Dickey, for his part, has relished the limelight. He, along with the Blue Jays’ Jose Bautista and a couple others, is this year’s resident out-of-nowhere star. Dickey’s story is easy to appreciate. He’s a former hard-throwing first-round pick who turned to the knuckler after blowing out his arm. He didn’t give up, and he finally hit it big at age 35, when the proverbial window had all but shut on his career. Dickey didn’t smash that window with a blazing fastball. He spider cracked it with a series of flutterers until he could snake his hand through a small hole and unlatch the lock with his hand. And he hasn’t disappointed those who like a little absurdity out of their knuckleballers, proclaiming himself a renaissance man, an intellectual who’d be an English professor were it not for the minor inconvenience of being a professional baseballer. Ah, the travails of those among us who suffer from two helpings of talent.
It’s easy to see why Dickey is so likable, why Mets fans have taken to him. His unlikely rise to relevance, quirky personality and story of perseverance are the perfect draw for this fan base, the bastard children of Brooklyn Dodgers fans who’ve endured more than their share of heartbreak, ineptitude and humiliation. The love affair has reached such proportions that even the SNY broadcast team of Gary Cohen and Keith Hernandez were wondering on Sunday whether the Mets should lock up Dickey with a contract extension.
Really? An extension for Dickey?
Again, in the previously enumerated context, I can see why this question might creep into someone’s mind — more accurately, into someone’s heart. But logically, this makes little to no sense. Dickey is a 35-year-old journeyman knuckeballer. It’s not a mistake that he bounced from one organization to the next. Yes, he can eat innings, and age will be kinder to him than the average pitcher since velocity is not really an issue, but knuckleballers can fluctuate wildly from year to year, and the last thing the Mets need is another pitcher locked into a long-term deal who’s anything less than a slam dunk to produce at a high level.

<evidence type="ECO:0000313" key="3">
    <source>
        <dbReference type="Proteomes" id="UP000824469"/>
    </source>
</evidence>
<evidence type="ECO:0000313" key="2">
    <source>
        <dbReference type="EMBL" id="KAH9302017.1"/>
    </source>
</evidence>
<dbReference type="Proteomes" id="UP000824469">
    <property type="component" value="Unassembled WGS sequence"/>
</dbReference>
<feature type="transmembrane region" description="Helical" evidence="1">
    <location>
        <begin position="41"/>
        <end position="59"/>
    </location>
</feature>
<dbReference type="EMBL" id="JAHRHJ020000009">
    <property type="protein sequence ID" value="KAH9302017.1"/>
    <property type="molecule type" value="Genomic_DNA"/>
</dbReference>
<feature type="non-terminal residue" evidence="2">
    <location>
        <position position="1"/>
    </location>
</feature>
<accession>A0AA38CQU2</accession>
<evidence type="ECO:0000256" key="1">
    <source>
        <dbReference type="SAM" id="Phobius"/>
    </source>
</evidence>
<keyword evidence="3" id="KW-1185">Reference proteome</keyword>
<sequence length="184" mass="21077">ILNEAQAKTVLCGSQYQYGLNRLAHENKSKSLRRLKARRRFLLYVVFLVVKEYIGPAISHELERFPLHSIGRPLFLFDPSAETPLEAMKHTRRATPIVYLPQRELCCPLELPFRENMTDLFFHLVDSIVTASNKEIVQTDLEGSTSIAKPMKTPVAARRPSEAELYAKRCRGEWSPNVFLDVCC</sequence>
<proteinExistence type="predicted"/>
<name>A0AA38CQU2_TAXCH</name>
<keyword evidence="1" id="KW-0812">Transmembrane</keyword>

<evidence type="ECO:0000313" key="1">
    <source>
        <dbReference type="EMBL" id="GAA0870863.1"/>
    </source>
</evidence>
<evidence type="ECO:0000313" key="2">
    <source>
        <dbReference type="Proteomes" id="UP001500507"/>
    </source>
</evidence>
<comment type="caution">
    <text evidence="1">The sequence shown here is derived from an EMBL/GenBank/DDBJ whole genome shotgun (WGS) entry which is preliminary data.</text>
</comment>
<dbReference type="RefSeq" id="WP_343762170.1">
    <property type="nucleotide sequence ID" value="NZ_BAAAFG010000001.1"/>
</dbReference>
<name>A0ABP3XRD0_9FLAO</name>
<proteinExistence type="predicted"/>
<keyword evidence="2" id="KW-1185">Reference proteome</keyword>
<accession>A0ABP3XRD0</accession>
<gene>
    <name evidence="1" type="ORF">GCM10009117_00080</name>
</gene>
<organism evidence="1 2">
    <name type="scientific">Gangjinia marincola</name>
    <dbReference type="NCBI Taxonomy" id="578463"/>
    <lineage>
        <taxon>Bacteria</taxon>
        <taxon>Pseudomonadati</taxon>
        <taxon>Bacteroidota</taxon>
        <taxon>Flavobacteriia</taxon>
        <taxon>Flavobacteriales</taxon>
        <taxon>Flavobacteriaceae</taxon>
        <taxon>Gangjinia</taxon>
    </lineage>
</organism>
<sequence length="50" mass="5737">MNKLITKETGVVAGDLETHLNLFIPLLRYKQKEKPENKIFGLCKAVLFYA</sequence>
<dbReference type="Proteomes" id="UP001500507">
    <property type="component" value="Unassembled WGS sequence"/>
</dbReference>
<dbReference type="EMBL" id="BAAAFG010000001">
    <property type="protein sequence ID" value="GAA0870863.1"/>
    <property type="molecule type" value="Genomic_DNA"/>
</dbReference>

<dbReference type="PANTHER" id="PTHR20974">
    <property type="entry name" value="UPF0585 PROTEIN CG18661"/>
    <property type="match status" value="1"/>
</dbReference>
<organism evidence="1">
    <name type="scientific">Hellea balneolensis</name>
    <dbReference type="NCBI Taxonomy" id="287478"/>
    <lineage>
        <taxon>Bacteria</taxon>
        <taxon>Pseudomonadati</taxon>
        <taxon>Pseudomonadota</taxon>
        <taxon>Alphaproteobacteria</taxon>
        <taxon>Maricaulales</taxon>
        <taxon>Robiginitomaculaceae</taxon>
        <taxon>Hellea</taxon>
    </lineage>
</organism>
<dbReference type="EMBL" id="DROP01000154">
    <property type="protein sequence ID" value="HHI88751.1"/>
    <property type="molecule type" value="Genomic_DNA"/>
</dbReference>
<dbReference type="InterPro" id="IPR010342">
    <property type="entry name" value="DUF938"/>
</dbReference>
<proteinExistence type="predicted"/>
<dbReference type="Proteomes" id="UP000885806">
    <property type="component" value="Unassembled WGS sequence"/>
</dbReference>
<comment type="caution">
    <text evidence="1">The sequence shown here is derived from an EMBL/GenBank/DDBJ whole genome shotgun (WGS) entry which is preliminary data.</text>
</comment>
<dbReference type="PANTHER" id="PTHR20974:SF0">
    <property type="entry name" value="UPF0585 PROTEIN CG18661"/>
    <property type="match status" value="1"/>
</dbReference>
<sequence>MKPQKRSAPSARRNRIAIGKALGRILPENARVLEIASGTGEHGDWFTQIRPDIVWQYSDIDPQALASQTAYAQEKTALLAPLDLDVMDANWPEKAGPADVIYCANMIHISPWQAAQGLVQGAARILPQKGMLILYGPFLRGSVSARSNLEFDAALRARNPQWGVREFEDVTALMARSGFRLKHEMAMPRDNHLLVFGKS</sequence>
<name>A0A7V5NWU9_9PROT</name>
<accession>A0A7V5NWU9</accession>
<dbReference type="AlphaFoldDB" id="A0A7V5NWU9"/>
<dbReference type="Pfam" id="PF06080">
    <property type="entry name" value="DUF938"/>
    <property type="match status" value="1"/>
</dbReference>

Complicating things further is that this offseason marks Dickey’s final year of arbitration eligibility, meaning he’s due for a hefty pay raise based upon how he performed in 2010. The Mets’ best option might be to non-tender Dickey and offer him a one-year deal for less than what he’d probably be awarded in arbitration. In that case, of course, Dickey would be exposed to the free-agent market, and he could take his services anywhere. But for the Mets to extend Dickey for anything more than one year and a couple million bucks would be foolish at best — they’d be bidding against themselves.
The threat of losing Dickey to a suitor that’s offering more money, more years or both must not force the Mets to make an imprudent decision. This has undoubtedly been a brutal season, exacerbated by the fact that the Mets were coming off an even uglier 2009 campaign, so I understand the impulse to hoard the few players who’ve managed to reward the fans’ faith by overachieving. When you’ve endured a long, draining season, your perception becomes skewed. By no fault of your own, your expectations are diminished, and you begin to appreciate fringy talent, hustlers, late bloomers and one-year wonders more than you normally would. And make no mistake: Dickey is some combination of all those things, with a handful of other factors (let’s not discount cavernous Citi Field) undoubtedly conspiring to make 2010 the best of his career.
But the Mets need to be aware of the lens through which they’ll be evaluating Dickey — that of a middling team which was the beneficiary of an unforeseen breakout season. The Amazin’s can bring back Dickey, but it must be on their terms. If not, they can at least take the bittersweet solace that they’ve made a wise decision and that their lasting memories of this quirky, silly-named knuckleballer are far fonder than his befuddling them in a meaningless game in June 2008.